Try using one of these three styles, but remember, they are just a guide – don’t use them as a template.

1. Standard, conservative style for sectors such as business, law, accountancy, retail. Don’t send a letter like this for a creative position – they’ll stick it straight in the bin.

Dear Mr Black,

Please find enclosed my CV in application for the post advertised in the Guardian on 31 November.

The nature of my degree course has prepared me for this position. It involved a great deal of independent research, requiring initiative, self-motivation and a wide range of skills. For one course, [insert course], an understanding of the [insert sector] industry was essential. I found this subject very stimulating.

I am a fast and accurate writer, with a keen eye for detail and I should be very grateful for the opportunity to progress to market reporting. I have not only the ability to take on the responsibility of this position immediately, but also the enthusiasm and determination to ensure that I make a success of it.

Thank you for taking the time to consider this application and I look forward to hearing from you in the near future.

Yours sincerely

2. Standard speculative letter – vary according to the nature of the company.

Dear Mr Brown,

I am writing to enquire if you have any vacancies in your company. I enclose my CV for your information.

As you can see, I have had extensive vacation work experience in office environments, the retail sector and service industries, giving me varied skills and the ability to work with many different types of people. I believe I could fit easily into your team.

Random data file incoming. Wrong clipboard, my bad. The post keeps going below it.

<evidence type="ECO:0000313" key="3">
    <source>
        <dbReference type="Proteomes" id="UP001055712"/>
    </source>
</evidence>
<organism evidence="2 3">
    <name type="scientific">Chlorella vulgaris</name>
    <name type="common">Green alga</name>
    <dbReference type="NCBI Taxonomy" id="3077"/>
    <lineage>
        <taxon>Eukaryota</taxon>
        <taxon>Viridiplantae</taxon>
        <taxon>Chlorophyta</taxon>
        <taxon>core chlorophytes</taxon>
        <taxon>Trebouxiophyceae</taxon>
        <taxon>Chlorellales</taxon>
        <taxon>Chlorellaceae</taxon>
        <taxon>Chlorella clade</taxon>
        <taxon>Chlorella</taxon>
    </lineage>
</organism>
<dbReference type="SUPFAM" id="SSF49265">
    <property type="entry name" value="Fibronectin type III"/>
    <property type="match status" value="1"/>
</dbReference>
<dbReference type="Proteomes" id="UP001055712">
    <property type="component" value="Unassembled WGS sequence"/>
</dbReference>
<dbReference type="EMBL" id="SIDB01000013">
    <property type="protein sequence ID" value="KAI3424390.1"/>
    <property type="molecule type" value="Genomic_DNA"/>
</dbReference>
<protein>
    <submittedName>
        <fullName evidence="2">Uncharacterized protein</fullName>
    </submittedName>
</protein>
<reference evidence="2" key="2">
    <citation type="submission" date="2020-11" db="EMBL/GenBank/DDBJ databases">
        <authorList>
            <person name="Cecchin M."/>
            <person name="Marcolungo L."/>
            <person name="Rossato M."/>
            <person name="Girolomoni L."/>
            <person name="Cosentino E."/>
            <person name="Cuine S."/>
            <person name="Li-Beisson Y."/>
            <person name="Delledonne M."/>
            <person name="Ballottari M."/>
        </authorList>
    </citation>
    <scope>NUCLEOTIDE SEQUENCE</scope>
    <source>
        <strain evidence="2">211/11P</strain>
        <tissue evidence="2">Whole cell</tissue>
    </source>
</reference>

I am a conscientious person who works hard and pays attention to detail. I’m flexible, quick to pick up new skills and eager to learn from others. I also have lots of ideas and enthusiasm. I’m keen to work for a company with a great reputation and high profile like [insert company name].

I have excellent references and would be delighted to discuss any possible vacancy with you at your convenience. In case you do not have any suitable openings at the moment, I would be grateful if you would keep my CV on file for any future possibilities.

Yours sincerely

3. Letter for a creative job (in this case, to be a copywriter). The aim of a creative letter is to be original and show you have imagination, but understand what the job entails. Balance is essential: don’t be too wacky, or it will turn off the reader. Never send a letter like this to a conservative company.

Dear Ms Green,

· Confused by commas?
· Puzzled by parenthesis?
· Stumped by spelling?
· Perturbed by punctuation?
· Annoyed at the apostrophe? (And alliteration?)

Well, you’re not alone. It seems that fewer and fewer people can write. Unfortunately, there are still a lot of people who can read. So they’ll spot a gaffe a mile off. And that means it’s a false economy, unless you’re 100% sure of yourself, to write your own materials. (Or to let clients do it for themselves.)

To have materials properly copywritten is, when one considers the whole process of publishing materials and the impact that the client wishes to make, a minor expense. Sloppiness loses clients, loses customers.

There is an answer. Me. Firm quotes are free. You can see some of what I do on my multilingual website at [insert web address]. If you’d like, I can get some samples out to you within 24 hours. And, if you use me, you’ll have some sort of guarantee that you can sleep soundly as those tens of thousands of copies are rolling off the presses.

Luck shouldn’t come into it!

With kindest regards

 

Covering letter no-nos

Covering letters are your first sales pitch to a potential employer. Employers receive hundreds of CVs and covering letters from people who are applying for the job you want. Your goal is to stand out from the other candidates.A good covering letter introduces you to the employer and explains why you are one of the best candidates applying for the job. By avoiding the following no-nos, you can create a covering letter that stands out from the crowd.